The Poetical Works of the Ettrick Shepherd: Including the Queen's Wake, Pilgrims of the Sun, Mador of the Moor, Mountain Bard, Etc., Etc. With an Autobiography, and Illustrative Engravings, from Original Drawings, 3. kötet

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Blackie and son, 1840
 

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242. oldal - O'er fancy's region that reign'st supreme ; Thou lovely Queen , of beauty most bright, And of everlasting new delight, Of foible, of freak, of gambol, and glee, Of all that pleases, And all that...
243. oldal - And the dawning's mild and pallid hue, From thy valleys beyond the land of the dew, The realm of a thousand gilded domes, The richest region that fancy roams! I have sought for thee in the blue hare-bell, And deep in the foxglove's silken...
244. oldal - Nought cheered me on which the daylight shone, For the children of darkness moved alone ! Yet neither in field, nor in flowery heath, In Heaven above, nor in earth beneath, In star, nor in moon, nor in midnight wind, His elvish Queen could her minstrel find. But now I have found thee, thou vagrant thing, Though where I neither dare say nor sing; For it was in a home so passing fair, That an angel of light might have lingered there: I found thee playing thy freakish spell...
243. oldal - The strains that tell they were never mundane ; And the bells of her palfrey's flowing mane; For oft have I heard their tinklings light, And oft have I seen her at noon of the night, With her beauteous elves in the pale moonlight. Then, thou who raised'st old Edmund's lay Above the strains of the olden day ; And waked'st the bard of Avon's theme To the visions of his Midnight Dream — Yea, even the harp that rang abroad Through all the paradise of God, And the sons of the morning with it drew, By...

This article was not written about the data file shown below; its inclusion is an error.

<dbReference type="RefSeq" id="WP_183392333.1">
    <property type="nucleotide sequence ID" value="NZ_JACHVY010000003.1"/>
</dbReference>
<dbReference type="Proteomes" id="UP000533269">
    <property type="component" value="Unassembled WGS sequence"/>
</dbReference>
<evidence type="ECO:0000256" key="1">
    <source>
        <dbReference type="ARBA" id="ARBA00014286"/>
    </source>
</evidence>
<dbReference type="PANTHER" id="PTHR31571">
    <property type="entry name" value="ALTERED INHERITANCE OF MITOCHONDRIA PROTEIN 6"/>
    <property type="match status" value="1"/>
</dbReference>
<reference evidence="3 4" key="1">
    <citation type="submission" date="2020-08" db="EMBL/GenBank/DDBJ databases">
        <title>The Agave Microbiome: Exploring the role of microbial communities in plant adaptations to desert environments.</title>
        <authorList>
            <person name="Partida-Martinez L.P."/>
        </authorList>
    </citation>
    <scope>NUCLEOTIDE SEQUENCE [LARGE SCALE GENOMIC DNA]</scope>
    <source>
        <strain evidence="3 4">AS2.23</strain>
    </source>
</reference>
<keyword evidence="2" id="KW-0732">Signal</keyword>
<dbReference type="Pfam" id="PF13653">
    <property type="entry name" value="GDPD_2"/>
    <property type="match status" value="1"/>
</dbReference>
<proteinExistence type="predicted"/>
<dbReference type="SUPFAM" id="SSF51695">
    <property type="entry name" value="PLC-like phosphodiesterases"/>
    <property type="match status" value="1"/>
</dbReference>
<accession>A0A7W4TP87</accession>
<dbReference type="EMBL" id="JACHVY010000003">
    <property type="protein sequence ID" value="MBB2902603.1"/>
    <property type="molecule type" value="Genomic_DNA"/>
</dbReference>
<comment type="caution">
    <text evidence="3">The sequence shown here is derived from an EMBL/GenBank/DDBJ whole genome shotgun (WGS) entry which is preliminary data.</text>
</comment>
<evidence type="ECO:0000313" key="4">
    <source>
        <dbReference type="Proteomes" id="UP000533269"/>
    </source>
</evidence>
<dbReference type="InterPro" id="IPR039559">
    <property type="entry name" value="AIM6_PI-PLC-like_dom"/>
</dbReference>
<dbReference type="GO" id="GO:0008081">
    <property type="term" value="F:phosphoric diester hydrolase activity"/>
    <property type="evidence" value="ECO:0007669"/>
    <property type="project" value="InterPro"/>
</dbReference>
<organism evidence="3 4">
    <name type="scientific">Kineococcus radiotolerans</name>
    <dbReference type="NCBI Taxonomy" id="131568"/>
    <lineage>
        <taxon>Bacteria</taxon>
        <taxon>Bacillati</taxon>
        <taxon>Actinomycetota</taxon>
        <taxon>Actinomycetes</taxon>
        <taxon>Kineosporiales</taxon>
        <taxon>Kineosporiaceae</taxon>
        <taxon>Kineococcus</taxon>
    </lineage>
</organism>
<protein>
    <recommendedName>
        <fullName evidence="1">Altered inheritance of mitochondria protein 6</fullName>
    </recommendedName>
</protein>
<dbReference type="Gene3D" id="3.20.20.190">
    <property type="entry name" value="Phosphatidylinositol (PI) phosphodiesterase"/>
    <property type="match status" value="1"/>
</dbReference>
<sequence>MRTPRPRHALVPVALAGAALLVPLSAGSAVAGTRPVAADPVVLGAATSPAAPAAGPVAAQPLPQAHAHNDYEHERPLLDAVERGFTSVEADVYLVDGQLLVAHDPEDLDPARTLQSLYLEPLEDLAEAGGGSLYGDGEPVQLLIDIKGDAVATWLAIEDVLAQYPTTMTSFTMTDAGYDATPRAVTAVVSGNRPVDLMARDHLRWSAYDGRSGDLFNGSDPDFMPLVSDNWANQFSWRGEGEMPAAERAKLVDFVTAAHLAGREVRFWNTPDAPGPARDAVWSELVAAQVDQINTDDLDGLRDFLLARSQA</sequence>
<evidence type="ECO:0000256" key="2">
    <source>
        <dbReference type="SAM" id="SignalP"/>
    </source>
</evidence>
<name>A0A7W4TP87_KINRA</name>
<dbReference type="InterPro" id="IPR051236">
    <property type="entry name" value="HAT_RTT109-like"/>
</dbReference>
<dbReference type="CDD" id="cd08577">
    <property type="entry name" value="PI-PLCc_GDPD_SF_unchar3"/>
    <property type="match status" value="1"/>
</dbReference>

33. oldal - As from the strand the boat withdrew. Lachlan was he whom Wene address'd, Whose temple her soft hand had press'd ; Whose beard she caught with flippant grace, And smiled upon his sluggish face. A burning sigh his bosom drew ! ' Angels indeed !' said Lachlan Dhu.— ' Lachlan,' the Father cried with heat, ' Thou art a man of thoughts unmeet!
244. oldal - And look'd to a twinkling star for thee, That nightly mounted the orient sheen, Streaming in purple and glowing in green ; And thought, as I eyed its changing sphere, My Fairy Queen might sojourn there. Then would I sigh and turn me around, And lay my ear to the hollow ground, To the little air-springs of central birth, That bring low murmurs out of the earth; And there would I listen, in breathless way, Till I heard the worm creep through the clay, And the little blackamoor pioneer...
241. oldal - But an uncouth harp of olden key ; And with her have I ranged the Border green, The Grampians stern, and the starry sheen, With my gray plaid flapping around the strings, And ragged coat with its waving wings ; Yet aye my heart beat light and high When an air of heaven in passing by Breathed on the mellow chords ; and then I knew it was no earthly strain, But note of wild mysterious kind, From some blest land of unbodied mind.
28. oldal - But little ween d the fairy's skill, He tried what was impossible ! His flush of wrath, and glance unkind, Were anodynes unto her mind. Then she would look demure, and sigh, And sink in graceful courtesy; Press both her hands on her fair breast, And look what could not be exprest! When o'er his frame her glance would stray, He wist not what to do or eay!
354. oldal - ... animals or human creatures. Then they chose among the captives in time of war, and the slaves in time of peace, nine persons to be sacrificed. The choice was partly regulated by the choice of the bystanders, and partly by lot. The wretches upon whom the lot fell, were treated with such honours by all the assembly; — they were so overwhelmed with caresses, and with promises for the future, that they sometimes congratulated themselves on their destiny. The priests afterwards opened the bodies,...
245. oldal - Where the ruddy cheek of youth ne'er lay, And never was kissed by the breeze of day ; — It was sweet as the woodland breeze of even, And pure as the star of the western heaven, As fair as the dawn of the sunny east, And soft as the down of the solan's breast Yes, now have I found thee, and thee will I keep, Though thy spirits yell on the midnight steep ; Though the earth should quake when nature is still, And the thunders growl in the breast of the hill ; Though the moon should frown through a...

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